An expression of pleasure on being rid of some annoyance - usually an individual.
'Riddance' is now so completely associated with this little phrase that it is rarely, if ever, seen out alone. The only sort of riddance on offer these days is a good one. It wasn't always thus. In the 16th century a riddance was a general-purpose noun and meant 'deliverance from' or 'getting rid of'. The first adjectives to be linked with the word were fayre/happy/gladsome and, in Shakespeare's Merchant of Venice, 1600, Portia wishes the Prince of Morocco 'a gentle riddance'.
A very early use of riddance comes in John Rastell's poem, Away Mourning, circa 1525:
I haue her lost,
For all my cost,
Yet for all that I trowe
I haue perchaunce,
A fayre ryddaunce,
And am quyt of a shrew.
Shakespeare appears to be the coiner of 'good riddance', in Troilus and Cressida, 1606:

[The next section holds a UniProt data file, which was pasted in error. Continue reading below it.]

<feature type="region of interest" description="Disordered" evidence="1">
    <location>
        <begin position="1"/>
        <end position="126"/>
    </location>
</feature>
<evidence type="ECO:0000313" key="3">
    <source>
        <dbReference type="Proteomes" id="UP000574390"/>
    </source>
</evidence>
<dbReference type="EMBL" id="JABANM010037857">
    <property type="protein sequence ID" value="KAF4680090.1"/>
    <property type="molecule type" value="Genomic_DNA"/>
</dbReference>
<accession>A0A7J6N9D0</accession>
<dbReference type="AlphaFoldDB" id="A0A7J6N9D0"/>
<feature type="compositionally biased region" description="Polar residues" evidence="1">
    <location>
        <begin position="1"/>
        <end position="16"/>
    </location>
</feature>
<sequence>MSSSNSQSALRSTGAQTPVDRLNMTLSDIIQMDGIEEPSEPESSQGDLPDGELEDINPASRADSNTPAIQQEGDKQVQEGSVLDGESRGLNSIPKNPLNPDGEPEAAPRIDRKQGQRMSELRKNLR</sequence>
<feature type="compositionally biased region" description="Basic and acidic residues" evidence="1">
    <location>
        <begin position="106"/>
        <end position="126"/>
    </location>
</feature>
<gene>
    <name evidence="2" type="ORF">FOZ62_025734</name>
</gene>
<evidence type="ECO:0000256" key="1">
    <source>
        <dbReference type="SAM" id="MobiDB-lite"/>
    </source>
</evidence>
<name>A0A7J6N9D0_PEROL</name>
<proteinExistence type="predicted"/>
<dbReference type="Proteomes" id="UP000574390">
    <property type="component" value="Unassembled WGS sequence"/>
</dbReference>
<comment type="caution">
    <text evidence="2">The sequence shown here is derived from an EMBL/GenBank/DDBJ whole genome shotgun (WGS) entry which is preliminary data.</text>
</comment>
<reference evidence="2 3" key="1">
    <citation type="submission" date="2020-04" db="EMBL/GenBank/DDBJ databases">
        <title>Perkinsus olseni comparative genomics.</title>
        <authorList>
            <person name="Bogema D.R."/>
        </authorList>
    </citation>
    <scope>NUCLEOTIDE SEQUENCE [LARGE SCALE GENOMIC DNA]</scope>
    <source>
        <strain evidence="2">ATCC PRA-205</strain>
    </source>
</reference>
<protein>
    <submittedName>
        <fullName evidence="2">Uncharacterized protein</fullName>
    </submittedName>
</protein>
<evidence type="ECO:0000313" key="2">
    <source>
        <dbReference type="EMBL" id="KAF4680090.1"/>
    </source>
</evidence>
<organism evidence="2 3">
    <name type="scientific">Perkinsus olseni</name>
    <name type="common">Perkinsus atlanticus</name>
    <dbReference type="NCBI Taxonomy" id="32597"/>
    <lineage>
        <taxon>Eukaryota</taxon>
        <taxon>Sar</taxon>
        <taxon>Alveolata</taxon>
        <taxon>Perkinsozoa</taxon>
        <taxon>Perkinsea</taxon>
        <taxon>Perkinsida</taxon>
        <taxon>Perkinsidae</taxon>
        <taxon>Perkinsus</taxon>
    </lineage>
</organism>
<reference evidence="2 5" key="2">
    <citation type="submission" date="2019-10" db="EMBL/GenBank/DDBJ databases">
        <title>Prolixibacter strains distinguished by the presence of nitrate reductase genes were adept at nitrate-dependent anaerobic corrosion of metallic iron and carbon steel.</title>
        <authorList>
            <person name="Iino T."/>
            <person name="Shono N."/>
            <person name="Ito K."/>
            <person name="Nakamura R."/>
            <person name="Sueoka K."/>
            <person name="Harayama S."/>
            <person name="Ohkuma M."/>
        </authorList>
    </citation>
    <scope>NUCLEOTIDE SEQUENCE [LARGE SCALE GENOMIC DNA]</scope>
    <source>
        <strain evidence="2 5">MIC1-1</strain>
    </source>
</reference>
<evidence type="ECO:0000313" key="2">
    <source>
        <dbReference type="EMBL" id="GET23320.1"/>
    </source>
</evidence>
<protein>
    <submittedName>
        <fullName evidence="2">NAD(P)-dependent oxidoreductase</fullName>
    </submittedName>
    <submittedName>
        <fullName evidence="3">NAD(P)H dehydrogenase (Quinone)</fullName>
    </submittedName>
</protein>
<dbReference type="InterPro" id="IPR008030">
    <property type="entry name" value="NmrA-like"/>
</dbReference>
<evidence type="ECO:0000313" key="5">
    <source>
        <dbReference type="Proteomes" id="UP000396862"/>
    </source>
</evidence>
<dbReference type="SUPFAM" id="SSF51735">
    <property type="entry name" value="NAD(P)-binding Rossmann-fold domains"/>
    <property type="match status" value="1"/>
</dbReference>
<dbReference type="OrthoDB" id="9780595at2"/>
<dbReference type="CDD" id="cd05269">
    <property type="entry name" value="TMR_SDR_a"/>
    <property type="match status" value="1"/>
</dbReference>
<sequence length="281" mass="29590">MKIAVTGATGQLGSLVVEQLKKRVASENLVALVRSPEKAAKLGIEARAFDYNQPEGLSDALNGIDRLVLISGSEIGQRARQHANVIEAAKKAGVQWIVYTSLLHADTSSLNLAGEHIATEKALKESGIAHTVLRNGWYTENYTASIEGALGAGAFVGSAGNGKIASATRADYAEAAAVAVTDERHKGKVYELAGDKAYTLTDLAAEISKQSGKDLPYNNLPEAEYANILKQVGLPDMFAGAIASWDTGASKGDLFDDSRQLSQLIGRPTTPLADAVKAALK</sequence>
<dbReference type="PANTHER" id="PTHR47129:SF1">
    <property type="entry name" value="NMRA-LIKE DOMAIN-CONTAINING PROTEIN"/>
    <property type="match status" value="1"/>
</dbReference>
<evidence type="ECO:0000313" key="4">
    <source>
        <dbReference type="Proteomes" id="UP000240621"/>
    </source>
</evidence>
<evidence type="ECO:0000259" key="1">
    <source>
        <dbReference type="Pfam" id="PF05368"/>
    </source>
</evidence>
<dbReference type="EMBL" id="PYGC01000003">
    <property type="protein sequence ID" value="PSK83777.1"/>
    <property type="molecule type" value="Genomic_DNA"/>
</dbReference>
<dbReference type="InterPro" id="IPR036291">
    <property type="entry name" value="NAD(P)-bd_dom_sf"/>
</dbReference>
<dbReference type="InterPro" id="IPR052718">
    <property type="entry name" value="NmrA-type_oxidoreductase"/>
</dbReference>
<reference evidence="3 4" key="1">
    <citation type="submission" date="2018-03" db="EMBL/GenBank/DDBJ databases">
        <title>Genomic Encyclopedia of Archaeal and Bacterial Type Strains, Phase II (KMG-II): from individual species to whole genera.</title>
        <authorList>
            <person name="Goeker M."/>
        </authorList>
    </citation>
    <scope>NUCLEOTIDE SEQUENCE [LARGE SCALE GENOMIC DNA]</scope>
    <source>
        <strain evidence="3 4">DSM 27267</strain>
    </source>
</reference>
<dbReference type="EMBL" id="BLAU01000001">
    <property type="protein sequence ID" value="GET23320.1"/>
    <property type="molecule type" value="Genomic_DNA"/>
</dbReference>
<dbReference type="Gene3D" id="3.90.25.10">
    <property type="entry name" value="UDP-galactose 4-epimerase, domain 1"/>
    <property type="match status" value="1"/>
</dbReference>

Thersites: I will see you hanged, like clotpoles, ere I come any more to your tents: I will keep where there is wit stirring and leave the faction of fools.
Patroclus: A good riddance.
The phrase is often extended and emphasized as 'good riddance to bad rubbish' or, as that extended form was first coined, 'good riddance of bad rubbish'. Tobias Smollett used the phrase in a none too friendly comment, in The Critical Review, 1805:
But we are sorry ... to consider Mr. Pratt's writings as 'purely evil' ... we should really look upon this author's departure from the world of literature as a good riddance of bad rubbish.
The American journalist and member of President Andrew Jackson's 'Kitchen Cabinet', Francis Preston Blair, wrote an editorial in The Extra Globe, 1841. In this he appears to have been the first to use the precise version of the phrase that is most commonly used now:
[Following the withdrawal of members of a rival advisory group] From the bottom of our hearts we are disposed to exclaim "Good riddance to bad rubbish."
See other phrases and sayings from Shakespeare.
See other phrases that were coined in the USA.